In closing, I wanted to share an example from Wohlleben’s book that illustrates how plant behaviour can be an exemplar for human interactions. When a tree dies, the stump loses all ability to nourish itself, and slowly, it decays and gets absorbed into the forest floor. In some cases however, a stump remains alive; it stays green with lifegiving chlorophyll. But how can this be? Researchers have found that some stumps are kept alive for centuries by neighbouring trees. These special stumps are fed and cared for by local kin trees via their complex underground root structures and symbiotic fungal networks. Wohlleben explains that such a well-cared-for stump was probably the trunk of a particularly old or venerable member of the tree community. Perhaps it was the mother tree of that grove, surviving for centuries and continuing to be honoured with offerings of life by successive generations of trees. As new life grows in, on and all around her, she carries on with the support of her children and grandchildren.
Not all trees are the same, or in Orwellian terms ‘all trees are equal, but some trees are more equal than others’ and this is exactly what we find in the plant kingdom, albeit as an expression of compassion rather than hierarchy
In this example, it is clear that not all trees are the same, or in Orwellian terms, ‘All trees are equal, but some trees are more equal than others.’ And this is exactly what we find in the plant kingdom, albeit as an expression of compassion rather than hierarchy. Wohlleben asks: ‘Do tree societies have second-class citizens just like human societies? It seems they do, though the idea of “class” doesn’t quite fit. It is rather the degree of connection—or maybe even affection—that decides how helpful a tree’s colleagues will be’ (Hidden Life, pp 4-5). Trees love each other like humans, they have families and they nurture each other with empathy for their entire lives. They do not compete, they cooperate. Indeed the discovery of natural phenomena like this could be a remarkably fresh way to gain new perspectives, insights and solutions for some of human civilisation’s most pressing challenges, from water shortage and food security to climate change and caste.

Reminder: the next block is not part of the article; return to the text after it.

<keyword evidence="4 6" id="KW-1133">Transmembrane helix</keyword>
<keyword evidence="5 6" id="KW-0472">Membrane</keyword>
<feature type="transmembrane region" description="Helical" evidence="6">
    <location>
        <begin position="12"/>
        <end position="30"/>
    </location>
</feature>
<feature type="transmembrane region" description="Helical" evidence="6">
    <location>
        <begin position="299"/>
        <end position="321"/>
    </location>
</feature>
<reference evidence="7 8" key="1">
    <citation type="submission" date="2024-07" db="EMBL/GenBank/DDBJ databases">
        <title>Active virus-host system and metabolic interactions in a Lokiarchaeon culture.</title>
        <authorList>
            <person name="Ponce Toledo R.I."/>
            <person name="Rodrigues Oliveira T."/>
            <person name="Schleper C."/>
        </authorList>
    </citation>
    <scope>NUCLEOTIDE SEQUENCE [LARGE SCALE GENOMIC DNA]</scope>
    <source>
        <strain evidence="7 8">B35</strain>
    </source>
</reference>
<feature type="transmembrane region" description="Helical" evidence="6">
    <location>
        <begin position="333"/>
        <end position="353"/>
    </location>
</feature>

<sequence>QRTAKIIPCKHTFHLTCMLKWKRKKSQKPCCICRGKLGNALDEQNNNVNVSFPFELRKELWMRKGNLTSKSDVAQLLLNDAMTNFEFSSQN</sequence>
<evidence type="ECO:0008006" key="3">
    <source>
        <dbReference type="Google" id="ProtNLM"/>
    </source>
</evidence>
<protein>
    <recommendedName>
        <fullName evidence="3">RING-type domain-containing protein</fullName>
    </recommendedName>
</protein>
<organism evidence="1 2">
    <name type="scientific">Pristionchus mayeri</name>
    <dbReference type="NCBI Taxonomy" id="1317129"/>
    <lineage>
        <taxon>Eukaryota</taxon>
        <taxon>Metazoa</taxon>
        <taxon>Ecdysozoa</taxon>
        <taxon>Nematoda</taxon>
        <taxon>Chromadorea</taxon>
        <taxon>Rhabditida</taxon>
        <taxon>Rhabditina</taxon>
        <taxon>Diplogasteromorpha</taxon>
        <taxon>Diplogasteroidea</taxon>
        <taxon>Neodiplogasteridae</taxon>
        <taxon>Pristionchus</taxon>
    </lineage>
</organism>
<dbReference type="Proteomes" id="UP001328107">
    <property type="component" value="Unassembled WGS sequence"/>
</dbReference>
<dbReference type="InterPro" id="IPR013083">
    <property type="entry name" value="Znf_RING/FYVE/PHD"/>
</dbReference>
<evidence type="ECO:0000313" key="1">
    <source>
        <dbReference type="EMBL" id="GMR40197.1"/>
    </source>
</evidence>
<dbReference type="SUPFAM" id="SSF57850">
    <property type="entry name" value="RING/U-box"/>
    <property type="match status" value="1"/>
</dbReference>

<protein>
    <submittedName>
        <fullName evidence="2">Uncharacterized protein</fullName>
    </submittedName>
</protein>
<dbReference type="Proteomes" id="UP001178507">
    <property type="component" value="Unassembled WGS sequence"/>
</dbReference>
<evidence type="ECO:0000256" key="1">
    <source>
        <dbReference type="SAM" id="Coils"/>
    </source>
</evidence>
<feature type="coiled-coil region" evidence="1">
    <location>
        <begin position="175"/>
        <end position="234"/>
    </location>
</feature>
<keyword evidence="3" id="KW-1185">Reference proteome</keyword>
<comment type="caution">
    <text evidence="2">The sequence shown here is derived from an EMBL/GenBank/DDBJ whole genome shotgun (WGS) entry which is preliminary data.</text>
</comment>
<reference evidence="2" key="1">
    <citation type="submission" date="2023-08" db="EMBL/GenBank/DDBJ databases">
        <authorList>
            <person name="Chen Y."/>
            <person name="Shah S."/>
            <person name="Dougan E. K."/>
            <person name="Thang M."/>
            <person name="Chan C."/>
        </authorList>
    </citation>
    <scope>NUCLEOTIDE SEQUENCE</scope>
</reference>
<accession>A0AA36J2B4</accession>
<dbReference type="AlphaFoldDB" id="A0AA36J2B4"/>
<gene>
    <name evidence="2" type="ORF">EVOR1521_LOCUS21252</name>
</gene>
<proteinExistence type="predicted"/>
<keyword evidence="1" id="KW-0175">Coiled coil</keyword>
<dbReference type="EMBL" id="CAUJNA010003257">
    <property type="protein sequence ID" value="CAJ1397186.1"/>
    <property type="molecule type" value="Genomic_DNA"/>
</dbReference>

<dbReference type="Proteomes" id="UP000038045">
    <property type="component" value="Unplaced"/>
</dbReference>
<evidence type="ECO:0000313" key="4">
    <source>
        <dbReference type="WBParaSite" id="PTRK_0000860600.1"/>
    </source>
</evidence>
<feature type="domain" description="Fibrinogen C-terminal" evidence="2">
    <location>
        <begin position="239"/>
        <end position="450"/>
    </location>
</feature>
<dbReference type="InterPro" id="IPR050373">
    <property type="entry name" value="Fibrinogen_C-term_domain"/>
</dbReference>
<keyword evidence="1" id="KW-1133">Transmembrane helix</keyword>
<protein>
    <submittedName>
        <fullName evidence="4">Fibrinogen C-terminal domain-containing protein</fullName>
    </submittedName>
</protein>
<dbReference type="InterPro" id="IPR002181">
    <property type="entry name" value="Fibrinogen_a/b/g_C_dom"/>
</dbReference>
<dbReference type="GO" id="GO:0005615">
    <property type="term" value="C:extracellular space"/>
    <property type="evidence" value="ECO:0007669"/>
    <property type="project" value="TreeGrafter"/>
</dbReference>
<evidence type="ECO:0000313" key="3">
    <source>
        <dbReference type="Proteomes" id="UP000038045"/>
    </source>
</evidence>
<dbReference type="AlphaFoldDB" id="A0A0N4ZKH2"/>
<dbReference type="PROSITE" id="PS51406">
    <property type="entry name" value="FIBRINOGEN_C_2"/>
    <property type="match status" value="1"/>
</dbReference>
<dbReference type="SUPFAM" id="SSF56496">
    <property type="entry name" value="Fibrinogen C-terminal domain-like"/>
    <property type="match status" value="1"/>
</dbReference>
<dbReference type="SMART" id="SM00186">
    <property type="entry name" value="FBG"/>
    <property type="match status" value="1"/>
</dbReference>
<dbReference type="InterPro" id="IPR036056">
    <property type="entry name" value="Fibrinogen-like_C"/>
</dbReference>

Much, much more field research is required to study the open secret of tree societies. Indeed, we are just beginning to understand the mysterious and wondrous inner life of the plant kingdom. The ancients however seemed to have accessed this knowledge through experiential rather than analytic means. One great lesson they learnt from these trees was to care for all the creatures of your community. No one is high, no one is low. Like the roots of a mighty peepal tree, all things are spread out in a complex web of interrelationships. This is the same as the interconnectedness/codependence described by the Buddhists and Jains over two millennia ago. In closing, I quote again from Wohlleben’s exceptional book: ‘Every tree is valuable to the community and worth keeping around for as long as possible. And that is why even sick individuals are supported and nourished until they recover. Next time, perhaps it will be other way around, and the supporting tree might be the one in need of assistance’ (Hidden Life, p 4). What a beautiful way to live in peace and harmony. Let us hope that as a species we can be more like the trees, our ancient brothers and sisters. As the Katha Upanishad says: ‘Everything in this world, whatever it may be, comes from the life breath and is animated by it. The everlasting Tree of Life is pure and undying. All the worlds are contained in it, and there is nothing whatsoever beyond it. This is truly that’ (II.3.1-2).